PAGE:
Quit the Turkish navy in Sep '04 and travelled via Rhodes and Cyprus to Smyrna, arriving Christmas day 1804 and staying with the British consul (thanks to the connection with WRH). There introduced to the captain of a merchant ship due to travel to Malaga and invested his pay in a share of the cargo. Also took on the responsibility of "supercargo", i.e. to ensure that all the goods were correctly delivered to the merchant in Malaga.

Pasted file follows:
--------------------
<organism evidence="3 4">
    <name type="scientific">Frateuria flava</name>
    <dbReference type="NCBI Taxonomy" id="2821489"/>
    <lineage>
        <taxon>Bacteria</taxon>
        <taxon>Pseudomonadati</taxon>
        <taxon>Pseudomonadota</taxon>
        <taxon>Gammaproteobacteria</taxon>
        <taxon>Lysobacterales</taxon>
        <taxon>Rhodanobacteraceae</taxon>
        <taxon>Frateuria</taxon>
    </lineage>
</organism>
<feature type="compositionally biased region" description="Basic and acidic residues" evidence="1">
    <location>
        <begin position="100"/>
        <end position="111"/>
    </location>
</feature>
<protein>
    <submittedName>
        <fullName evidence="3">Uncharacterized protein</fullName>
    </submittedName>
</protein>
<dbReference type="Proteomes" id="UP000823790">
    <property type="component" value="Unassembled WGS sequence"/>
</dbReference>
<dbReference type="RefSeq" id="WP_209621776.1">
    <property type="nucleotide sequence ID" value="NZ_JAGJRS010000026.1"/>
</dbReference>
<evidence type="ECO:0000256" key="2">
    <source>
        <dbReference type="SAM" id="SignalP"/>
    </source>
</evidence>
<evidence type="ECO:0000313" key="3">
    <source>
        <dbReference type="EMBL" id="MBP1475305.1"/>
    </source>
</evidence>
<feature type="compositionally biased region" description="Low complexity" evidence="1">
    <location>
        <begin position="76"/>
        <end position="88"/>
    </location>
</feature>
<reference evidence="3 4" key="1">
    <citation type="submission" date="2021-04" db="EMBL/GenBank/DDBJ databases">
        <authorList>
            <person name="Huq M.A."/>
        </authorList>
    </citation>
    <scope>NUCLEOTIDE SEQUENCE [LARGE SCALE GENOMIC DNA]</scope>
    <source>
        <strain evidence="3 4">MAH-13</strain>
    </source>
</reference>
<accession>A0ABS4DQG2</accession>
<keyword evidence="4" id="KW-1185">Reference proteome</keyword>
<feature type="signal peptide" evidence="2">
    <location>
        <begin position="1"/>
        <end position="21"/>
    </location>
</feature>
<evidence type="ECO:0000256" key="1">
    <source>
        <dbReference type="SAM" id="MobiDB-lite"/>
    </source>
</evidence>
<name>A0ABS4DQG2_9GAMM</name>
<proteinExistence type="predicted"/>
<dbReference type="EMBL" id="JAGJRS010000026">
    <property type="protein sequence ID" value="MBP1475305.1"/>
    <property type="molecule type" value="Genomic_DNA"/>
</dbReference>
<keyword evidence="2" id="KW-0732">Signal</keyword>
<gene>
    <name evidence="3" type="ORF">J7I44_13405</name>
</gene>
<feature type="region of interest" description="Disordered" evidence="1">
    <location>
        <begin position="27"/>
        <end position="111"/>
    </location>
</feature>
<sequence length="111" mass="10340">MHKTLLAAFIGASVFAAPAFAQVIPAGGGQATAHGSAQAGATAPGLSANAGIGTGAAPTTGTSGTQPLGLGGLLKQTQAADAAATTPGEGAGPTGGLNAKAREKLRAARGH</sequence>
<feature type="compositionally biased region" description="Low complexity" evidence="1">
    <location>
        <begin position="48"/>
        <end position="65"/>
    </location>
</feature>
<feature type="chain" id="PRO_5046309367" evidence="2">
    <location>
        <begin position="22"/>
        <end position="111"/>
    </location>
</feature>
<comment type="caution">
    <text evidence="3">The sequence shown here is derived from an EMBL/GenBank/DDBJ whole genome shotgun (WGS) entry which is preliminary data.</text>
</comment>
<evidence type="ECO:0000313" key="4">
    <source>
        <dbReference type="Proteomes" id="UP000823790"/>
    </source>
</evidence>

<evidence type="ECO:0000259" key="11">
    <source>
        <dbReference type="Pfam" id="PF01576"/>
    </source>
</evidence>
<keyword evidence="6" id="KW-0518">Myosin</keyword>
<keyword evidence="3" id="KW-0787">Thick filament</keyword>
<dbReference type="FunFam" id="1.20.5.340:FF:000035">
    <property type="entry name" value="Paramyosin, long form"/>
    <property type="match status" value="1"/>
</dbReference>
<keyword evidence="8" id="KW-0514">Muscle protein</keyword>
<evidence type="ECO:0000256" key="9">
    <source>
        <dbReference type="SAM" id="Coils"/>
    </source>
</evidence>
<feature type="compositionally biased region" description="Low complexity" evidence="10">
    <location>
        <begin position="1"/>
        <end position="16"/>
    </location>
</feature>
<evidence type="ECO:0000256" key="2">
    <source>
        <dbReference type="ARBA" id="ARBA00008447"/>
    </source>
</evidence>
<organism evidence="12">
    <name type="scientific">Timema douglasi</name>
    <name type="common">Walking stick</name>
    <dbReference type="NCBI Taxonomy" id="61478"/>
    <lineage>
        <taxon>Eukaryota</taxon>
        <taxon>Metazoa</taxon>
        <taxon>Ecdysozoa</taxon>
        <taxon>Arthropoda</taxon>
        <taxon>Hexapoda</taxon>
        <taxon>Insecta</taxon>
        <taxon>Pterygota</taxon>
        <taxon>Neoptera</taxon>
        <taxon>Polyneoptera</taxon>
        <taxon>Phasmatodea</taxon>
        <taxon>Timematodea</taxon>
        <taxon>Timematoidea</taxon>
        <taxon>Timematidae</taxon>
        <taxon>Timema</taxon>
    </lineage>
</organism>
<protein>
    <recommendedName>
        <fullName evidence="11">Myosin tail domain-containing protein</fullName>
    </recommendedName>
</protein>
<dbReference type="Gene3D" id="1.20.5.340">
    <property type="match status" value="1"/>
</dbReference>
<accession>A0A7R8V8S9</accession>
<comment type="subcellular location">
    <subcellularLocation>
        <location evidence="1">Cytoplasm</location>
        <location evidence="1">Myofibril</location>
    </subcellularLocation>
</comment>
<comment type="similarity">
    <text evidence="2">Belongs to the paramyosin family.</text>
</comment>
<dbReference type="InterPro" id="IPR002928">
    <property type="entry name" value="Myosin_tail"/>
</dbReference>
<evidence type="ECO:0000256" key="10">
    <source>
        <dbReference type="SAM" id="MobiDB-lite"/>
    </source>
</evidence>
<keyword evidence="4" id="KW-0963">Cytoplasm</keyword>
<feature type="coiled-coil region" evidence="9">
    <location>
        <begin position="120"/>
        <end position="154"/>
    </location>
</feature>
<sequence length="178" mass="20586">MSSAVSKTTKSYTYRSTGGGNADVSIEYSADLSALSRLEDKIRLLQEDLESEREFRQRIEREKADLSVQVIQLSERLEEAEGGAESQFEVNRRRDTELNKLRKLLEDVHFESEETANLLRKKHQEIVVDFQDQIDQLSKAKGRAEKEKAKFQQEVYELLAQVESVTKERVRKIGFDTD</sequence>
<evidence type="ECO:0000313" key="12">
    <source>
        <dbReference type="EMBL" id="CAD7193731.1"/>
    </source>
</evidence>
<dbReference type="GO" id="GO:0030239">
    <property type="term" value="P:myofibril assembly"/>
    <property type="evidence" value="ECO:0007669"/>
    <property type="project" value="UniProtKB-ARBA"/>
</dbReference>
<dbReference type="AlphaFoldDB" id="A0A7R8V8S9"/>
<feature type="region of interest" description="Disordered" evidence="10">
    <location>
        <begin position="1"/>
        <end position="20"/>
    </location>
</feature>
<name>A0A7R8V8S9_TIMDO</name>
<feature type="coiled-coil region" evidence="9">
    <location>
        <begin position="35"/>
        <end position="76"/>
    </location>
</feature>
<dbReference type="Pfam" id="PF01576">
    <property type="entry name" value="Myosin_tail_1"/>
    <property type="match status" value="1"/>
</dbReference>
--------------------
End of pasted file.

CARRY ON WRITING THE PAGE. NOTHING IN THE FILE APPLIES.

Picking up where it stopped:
1805 Took rooms in Malaga, in southern Spain, learnt Spanish and met the guitarist Sor; both attended the fashionable soirées and entertained the guests. Visited the main cities of southern Spain and also Gibraltar, from where he could hear the gunfire from the battle of Trafalgar! (21 Oct 1805) 1806-7 settled in Madrid for a time; met a wide range of high society but deplored the lax morals. Then travelled to Lisbon with a view to taking a medical commission in the Portuguese navy but instead obtained a position on HMS Raven as "acting assistant surgeon" (8 Mar 1807) thanks to an introduction to the captain and despite his inability to speak English! He communicated with the Scottish surgeon in Latin and on arrival at Portsmouth was examined (orally) in Latin to determine that he was indeed competent medically.